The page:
Georgia O'Keeffe Exhibition Fails to Connect with Native American Culture at Phoenix's Heard Museum
|Gift of Jerome M. Westheimer, Sr. © Georgia O'Keeffe Museum|
|Georgia O'Keeffe's Ghost Ranch Landscape (c. 1936) is oil on canvas and 12-by-30 inches.|
The first floor also includes a small selection of modern riffs on katsina tithu by Sakiestewa and Tewa-Hopi artist Dan Namingha. Sakiestewa's wool tapestries and drawings nicely echo O'Keeffe's movements toward the nonrepresentational, but the artwork of both artists is placed around the room seemingly at random, making associations between these pieces and O'Keeffe's work tenuous (not unlike the connections with the katsina dolls themselves).
Though I was happy to see representations of katsina tithu created by Native American artists, these pieces didn't feel fully integrated into the exhibition. Instead, they only break up the timeline of O'Keeffe's life that serves as the guiding organizational structure in the exhibition.
The work on the second floor, which addresses the remaining two themes of architecture and the land, is much more straightforward, but the connection to Native culture is dropped almost completely. Ascending the stairs is like walking into a completely new exhibition that hardly belongs in the Heard Museum at all.
Still, some of my favorite work was located in this portion of the show. In Rust Red Hills (1930), O'Keeffe makes use of lush purples and burgundies to capture a set of rolling hills in New Mexico. In Ghost Ranch Landscape (1936), her brushwork takes what would be a fairly typical desert landscape painting to a completely different level.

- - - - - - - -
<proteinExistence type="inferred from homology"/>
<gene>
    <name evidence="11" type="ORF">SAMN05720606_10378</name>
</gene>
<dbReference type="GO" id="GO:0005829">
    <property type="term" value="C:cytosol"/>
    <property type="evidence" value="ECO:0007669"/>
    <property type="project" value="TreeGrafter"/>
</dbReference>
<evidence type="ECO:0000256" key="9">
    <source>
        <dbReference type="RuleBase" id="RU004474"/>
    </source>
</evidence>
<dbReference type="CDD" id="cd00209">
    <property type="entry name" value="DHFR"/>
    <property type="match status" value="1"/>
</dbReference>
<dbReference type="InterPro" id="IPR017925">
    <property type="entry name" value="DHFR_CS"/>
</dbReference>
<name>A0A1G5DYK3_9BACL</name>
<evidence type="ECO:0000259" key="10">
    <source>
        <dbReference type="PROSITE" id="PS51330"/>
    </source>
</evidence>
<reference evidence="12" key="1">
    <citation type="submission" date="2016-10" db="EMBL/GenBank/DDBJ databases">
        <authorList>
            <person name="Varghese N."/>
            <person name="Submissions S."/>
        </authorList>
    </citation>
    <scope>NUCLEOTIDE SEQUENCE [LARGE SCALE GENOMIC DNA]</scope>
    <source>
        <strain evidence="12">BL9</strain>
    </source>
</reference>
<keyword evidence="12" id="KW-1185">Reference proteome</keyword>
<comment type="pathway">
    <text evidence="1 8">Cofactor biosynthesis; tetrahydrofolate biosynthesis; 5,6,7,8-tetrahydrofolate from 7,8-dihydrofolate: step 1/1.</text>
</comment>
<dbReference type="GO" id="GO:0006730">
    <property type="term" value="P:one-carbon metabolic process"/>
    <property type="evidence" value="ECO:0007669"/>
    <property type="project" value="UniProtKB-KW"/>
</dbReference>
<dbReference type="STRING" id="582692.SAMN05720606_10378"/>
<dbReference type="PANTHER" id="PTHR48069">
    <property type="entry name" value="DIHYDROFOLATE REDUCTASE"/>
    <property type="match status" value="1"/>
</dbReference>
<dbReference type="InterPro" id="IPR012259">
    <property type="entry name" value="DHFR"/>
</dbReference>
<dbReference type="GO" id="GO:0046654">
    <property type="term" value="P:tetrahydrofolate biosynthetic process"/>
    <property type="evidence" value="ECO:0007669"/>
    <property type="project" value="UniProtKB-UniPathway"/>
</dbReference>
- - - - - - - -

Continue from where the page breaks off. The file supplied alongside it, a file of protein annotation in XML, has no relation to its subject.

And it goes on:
In a different context, this show might get a five-star review, but the Heard's mission to showcase O'Keeffe's ties to native culture fell short, ultimately causing the exhibition as a whole to come across as disjointed and difficult to follow. If you do go to see the exhibition, make some time to take a look at the show catalog to gain some much-needed perspective on how O'Keeffe's work fits in with Southwest modernist traditions and representations of native culture.
"Georgia O'Keeffe in New Mexico: Architecture, Katsinam, and the Land" is on view through Monday, March 3, at Heard Museum.